70-17 Austin Street
Forest Hills, NY 11375
When you live in New York City in general, but Queens in specific, the attitude is that when you want good Greek food, go to Astoria. There is always that lingering hope that if you luck out and happen to live near a Greek restaurant, it'll at least be good enough to save you a trek on the subway. I was hoping that Corfu would meet this basic hope. Sigh. Corfu did not.
Corfu sits on the upstairs level of the black mini-mall-type structure on Austin Street. There are a handful of outdoor seats which, I'm sure, are quite pleasant in hotter days. The interior is simple and cute, and indeed, was extremely comfortable. A few framed posters and Greek thingies decorate the wall and distract one's eyes from the massive Health Department in-case-of-choking poster. The tables and chairs are straight out of a diner and the booth-style seat along the wall couldn't have been less comfortable if it wanted to. But the staff was very friendly and very attentive.
Corfu follows the quantity over quality strategy of restaurants. Pike and I each ordered an entree and despite filling the plates to the point no more food could possibly fit on it, each dish came with a large salad and we were also given a plate of pita bread and yogurt. But one thing at a time. Appetizers. I ordered the Spinach Pie and Pike went with the Befteki. Both of these appetizers could either be split and served for two people or could be a meal in and of itself. The spinach pie, pureed spinach and feta cheese served in a filo dough crust was okay, but I've had better. And it's heavy. I got most of the way through one of them (there were two) and was ready to crawl into a ball and fall asleep. Pike's befteki was very, very good, on the other hand. But likewise, they served him way too much. It was easily a half pound if was an ounce of seasoned hamburger with pita bread to wrap it in. It cost less than $5. They could serve half as much and charge twice as much and people would still walk away happy.
After the appetizers, the pita bread, and don't forget a Greek Salad, we were stuffed. There was no need for the entrees to even exist. Still, before long, they arrived. Sadly the entrees just weren't very good. Pike ordered the Stuffed Calamari Plate, calamari stuffed with feta cheese, tomato, and garlic. Beside it were rice, potatoes, and a bean side dish. "I like the stuffing." Pike began to explain. "I like calamari, I like feta, and I like the garlicky tomatoes. But this just isn't great. The whole is worse than the sum of its parts." It didn't help, he added, that the calamari had been overcooked and was like trying to chew through a truck tire. I ordered the Broiled Filet of Bassa, sea bass in a garlic wine sauce. The fish itself was cooked to perfection. It was tender and moist. It also didn't taste like anything, though drowning the fish, nay the whole plate in that red wine sauce (which by the way I liked, but wanted way less of) didn't help. And again, there was just so much food. So much starch. Potatoes, rice, legumes. Pita bread. And none of it had much flavor. It was basically a dinner of red wine sauce, delivered via alternating variants of textured food product.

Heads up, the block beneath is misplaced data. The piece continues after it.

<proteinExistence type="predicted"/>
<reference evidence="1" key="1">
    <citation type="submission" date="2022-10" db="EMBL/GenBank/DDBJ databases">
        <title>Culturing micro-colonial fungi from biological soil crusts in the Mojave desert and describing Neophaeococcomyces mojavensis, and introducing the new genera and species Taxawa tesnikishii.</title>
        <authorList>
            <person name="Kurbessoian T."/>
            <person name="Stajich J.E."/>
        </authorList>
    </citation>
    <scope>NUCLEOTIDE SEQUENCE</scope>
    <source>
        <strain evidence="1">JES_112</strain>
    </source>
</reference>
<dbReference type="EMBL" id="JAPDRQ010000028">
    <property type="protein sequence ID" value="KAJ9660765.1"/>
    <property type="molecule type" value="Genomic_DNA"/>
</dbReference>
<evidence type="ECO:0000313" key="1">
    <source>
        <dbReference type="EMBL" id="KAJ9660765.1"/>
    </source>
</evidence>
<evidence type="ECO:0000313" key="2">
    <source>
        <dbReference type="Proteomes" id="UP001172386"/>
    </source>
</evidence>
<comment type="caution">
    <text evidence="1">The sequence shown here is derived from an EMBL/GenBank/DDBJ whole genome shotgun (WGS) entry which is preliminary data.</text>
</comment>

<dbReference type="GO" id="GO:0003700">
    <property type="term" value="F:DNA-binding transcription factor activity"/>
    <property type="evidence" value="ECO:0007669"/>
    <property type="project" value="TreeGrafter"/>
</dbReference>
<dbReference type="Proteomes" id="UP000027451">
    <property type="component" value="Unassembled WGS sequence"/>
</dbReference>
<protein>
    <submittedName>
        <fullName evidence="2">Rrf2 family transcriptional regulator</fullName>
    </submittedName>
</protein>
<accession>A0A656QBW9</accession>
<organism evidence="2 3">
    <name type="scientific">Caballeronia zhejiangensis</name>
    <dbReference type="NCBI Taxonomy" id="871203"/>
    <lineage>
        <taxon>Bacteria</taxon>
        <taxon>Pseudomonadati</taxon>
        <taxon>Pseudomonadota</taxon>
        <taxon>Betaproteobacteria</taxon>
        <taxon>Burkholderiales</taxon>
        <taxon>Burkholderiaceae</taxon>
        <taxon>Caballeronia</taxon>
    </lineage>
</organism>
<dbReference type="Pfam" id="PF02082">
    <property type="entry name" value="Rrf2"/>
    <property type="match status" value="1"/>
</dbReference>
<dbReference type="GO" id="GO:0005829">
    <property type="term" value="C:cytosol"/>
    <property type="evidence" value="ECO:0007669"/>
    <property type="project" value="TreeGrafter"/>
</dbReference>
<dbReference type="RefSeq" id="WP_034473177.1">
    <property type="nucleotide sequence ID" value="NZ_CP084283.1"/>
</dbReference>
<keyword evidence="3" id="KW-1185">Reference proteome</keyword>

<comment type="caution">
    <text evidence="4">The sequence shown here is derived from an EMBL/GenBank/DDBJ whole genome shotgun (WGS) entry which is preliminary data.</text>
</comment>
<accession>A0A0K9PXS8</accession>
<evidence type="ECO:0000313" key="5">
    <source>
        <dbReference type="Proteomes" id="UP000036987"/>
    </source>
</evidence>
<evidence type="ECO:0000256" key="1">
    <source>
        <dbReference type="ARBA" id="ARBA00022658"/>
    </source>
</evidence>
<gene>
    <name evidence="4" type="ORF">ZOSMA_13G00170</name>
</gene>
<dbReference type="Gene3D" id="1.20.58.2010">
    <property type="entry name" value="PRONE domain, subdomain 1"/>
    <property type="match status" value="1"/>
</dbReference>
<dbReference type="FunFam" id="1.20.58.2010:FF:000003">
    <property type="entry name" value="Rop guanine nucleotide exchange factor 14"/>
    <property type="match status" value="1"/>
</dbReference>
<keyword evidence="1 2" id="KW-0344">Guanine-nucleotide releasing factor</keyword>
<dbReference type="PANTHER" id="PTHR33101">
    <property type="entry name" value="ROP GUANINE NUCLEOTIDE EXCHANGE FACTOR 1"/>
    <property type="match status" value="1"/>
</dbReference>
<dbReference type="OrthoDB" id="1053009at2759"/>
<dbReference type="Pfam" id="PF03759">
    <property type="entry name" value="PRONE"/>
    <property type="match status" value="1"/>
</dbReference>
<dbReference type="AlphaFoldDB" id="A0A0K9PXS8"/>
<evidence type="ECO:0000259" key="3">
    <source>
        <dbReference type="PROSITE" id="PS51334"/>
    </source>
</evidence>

We didn't try dessert, so maybe they're fantastic, and maybe Corfu excels at more street-food things like gyros. Still, Pike and I wanted something a little different from the standards, and here I can't say that I'd choose Corfu over Agora Taverna, which really can do seafood and which doesn't bury you in cheap carbohydrates.
Our meal of appetizers, entrees, and diet cola came to $66 with tax and tip.